In an interview with Rolling Stone, Marr said he was inspired to write the crunchy dance-rock jam (think Dire Straits meets The Rapture) after contemplating the depths some people will go in their pursuit of money.
“I like the idea of sneaking a serious concern into the mainstream, disguised as a big pop tune,” Marr explained. “The riff was so catchy and infectious that I wanted it to be about something that appeared to be trite but was actually quite universal. Money is a preoccupation of everybody, and it took me quite a long time to write something that appeared to be simple. If you were to ask anybody in the City what they’re after, essentially the root of it is money. It’s the age-old thing of people thinking that it will make us happy.”
Meanwhile, Marr describes the accompanying video as “a ‘high times in low rent England’ kind of thing.” Directed by David Barnes, it sees Marr perform in an empty restaurant before making his way to a casino. He then flaunts his winnings outside an amusement park. Watch below (via Pitchfork).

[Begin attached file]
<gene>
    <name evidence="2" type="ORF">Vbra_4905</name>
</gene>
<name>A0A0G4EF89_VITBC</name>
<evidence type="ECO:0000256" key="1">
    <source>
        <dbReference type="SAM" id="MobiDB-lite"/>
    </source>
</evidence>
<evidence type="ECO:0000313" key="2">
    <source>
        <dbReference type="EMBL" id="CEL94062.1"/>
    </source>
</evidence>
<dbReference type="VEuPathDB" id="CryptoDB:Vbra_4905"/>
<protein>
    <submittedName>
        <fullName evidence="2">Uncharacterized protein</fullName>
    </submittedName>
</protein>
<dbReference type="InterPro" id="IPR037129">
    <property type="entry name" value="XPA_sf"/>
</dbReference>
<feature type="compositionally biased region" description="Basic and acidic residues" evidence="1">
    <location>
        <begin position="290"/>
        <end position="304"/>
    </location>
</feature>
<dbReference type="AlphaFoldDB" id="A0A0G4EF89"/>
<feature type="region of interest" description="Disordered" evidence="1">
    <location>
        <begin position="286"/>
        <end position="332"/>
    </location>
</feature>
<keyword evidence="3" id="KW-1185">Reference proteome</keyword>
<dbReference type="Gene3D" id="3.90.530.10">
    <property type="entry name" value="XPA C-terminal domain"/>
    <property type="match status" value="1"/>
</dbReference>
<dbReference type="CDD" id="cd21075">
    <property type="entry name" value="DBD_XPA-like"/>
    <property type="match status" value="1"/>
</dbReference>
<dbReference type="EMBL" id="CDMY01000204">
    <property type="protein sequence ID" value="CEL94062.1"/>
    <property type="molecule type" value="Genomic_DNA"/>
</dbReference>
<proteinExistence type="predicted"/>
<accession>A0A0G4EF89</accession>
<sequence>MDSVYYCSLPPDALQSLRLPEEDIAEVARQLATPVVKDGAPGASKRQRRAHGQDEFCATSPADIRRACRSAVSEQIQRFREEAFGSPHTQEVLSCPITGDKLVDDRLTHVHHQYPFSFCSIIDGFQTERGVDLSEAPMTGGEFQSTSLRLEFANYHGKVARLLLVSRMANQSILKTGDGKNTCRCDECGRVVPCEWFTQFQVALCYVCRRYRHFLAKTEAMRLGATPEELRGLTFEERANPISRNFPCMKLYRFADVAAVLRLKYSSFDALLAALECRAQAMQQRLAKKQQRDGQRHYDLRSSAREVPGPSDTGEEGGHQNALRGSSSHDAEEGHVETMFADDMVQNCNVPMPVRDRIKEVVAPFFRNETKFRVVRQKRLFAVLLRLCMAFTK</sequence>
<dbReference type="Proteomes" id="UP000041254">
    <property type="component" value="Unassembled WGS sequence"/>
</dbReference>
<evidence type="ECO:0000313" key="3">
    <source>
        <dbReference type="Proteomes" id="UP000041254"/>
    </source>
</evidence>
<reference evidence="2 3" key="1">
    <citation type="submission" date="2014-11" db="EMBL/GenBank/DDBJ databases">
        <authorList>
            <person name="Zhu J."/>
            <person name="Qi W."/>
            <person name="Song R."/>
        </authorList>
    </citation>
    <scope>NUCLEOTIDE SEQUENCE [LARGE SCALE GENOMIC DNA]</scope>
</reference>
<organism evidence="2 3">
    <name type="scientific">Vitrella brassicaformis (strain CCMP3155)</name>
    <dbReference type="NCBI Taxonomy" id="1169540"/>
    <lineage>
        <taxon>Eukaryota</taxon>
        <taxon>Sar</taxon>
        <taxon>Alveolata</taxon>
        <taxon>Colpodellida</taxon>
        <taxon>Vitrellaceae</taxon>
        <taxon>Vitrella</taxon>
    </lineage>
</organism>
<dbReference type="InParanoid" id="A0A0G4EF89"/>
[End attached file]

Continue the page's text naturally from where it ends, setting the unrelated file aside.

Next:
A press release explains that Playland involves a theme of “songs that move at the speed of life,” adding that the LP captures “the spirit that made (2013’s) The Messenger so memorable with energetic, post-punk songwriting complemented by Johnny Marr’s characteristic guitar style, thought-provoking lyrical ideas, and poised vocal phrasing.”